Hungry Hungry Hemigrapsus


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One of the biggest challenges I faced during the process of my final project was choosing which organism I wanted to study. I’ve never had the chance to design my own experiment and conduct a study and it all sounded so cool and official so I wanted to make sure I chose the right one. One of the most important factors for me was choosing an organism that was easy to catch and easy to handle, since I can be a bit of a wimp sometimes. But, in an unexpected twist of events I ended up choosing Hemigrapsus Oregonensis, a species which I had never been able to pick up on my own in past labs due to my irrational fear of getting pinched. After a few failed attempts and one lost leg (so sorry little buddy) I eventually got used to grabbing the crabs and throughout the experiment I really began to fall in love with the little guys.


The goal of my experiment was to observe the effects of temperature, chela size and light intensity on the feeding behaviors in crabs. In order to do this I placed them in a tank where I presented them with either crushed mussels alone or crushed mussels in one corner and a rock shelter in the other. I felt bad about the ruthless murder of the mussels, however it had to be done in the name of science. For the trails testing effects of chela size I had to measure the size of the chela which may or may not be one of the hardest things I’ve ever done in my life. I would probably rather write another lab report than try and measure the chela size of 40 crabs. Other than that one small obstacle the rest of the experiment was pretty straight forward.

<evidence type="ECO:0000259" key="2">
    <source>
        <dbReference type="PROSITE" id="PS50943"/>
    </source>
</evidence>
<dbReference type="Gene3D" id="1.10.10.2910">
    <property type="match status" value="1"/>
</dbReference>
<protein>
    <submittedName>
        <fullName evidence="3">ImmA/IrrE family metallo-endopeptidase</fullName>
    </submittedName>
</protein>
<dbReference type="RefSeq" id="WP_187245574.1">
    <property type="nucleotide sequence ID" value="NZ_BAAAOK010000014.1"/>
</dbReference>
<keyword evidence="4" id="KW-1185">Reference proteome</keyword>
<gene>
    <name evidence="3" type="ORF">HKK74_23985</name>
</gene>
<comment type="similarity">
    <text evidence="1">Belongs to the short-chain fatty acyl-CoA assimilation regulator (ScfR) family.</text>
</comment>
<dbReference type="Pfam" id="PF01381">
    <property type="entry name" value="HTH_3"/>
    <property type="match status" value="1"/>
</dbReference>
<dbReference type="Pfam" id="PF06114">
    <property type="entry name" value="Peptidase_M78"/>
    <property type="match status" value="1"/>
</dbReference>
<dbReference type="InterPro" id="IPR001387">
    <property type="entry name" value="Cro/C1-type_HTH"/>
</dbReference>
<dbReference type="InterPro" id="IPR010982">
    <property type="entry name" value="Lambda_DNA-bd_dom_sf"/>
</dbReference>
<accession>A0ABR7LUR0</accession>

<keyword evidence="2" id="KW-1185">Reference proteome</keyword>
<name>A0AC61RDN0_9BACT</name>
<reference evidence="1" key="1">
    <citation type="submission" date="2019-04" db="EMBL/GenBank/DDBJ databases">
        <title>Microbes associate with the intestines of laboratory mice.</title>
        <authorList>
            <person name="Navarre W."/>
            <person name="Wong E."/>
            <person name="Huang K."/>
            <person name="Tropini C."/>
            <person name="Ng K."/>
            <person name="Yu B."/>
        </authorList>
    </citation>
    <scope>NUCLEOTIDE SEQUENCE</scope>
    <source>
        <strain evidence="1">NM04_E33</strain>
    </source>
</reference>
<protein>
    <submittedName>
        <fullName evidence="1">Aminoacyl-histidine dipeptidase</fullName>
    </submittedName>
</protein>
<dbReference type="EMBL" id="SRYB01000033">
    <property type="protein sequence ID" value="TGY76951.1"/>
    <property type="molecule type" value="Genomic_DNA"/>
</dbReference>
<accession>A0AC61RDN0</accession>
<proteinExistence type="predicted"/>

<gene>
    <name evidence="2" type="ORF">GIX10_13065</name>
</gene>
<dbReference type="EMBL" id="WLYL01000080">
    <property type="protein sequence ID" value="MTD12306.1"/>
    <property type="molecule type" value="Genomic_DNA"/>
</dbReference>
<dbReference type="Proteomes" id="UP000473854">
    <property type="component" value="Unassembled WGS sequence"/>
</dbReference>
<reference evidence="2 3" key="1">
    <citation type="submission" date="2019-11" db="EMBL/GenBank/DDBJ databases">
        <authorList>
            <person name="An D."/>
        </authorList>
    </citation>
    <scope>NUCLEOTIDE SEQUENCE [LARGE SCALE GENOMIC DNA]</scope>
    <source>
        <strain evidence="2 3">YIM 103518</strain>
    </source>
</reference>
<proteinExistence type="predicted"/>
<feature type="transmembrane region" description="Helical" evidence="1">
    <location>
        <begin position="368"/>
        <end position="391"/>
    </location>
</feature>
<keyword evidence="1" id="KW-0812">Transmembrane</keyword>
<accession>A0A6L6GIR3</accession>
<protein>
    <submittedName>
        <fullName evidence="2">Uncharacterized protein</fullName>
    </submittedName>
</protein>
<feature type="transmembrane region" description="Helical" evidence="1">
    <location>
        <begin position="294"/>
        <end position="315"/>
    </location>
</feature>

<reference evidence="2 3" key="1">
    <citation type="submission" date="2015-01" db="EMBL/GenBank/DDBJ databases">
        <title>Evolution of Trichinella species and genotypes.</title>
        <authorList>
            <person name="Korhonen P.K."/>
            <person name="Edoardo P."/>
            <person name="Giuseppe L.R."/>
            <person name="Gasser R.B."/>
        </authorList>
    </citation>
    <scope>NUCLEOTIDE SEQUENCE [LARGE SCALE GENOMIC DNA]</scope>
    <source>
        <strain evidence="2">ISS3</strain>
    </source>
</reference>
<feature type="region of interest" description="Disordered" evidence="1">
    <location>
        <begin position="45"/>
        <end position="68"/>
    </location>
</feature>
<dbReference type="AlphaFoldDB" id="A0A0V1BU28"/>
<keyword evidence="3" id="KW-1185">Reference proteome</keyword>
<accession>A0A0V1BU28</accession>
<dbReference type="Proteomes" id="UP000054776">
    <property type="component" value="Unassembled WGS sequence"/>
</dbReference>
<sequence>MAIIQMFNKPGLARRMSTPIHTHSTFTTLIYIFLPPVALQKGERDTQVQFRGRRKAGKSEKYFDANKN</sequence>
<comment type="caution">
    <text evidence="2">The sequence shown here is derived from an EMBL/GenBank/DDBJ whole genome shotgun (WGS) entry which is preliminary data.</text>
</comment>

As for my results, like many things in life, nothing really happened the way I expected. As much as I loved the crabs they just didn’t want to cooperate with me and my dream of results that exactly matched my predictions. However, half the fun of conducting an experiment is not knowing what is going to happen! I can’t know for sure what the cause of my wonky results was but like most scientific experiments experimental error can often play a major role. At the end of my experiment I looked back at my methods and my results and realized a few things I could have done differently. Sometimes that’s just how science is and if time was not a constraint I could have done it again but unfortunately I am not yet a scientist and so other finals and other papers were calling.

Although the term and my experimenting have come to an end, I’m hoping to continue learning about marine invertebrates in some way or another. For anyone out there who loves crabs  as much as I do I have attached a close up video of Hemigrapsus Oregonensis that I found incredibly cool. Enjoy! 🙂



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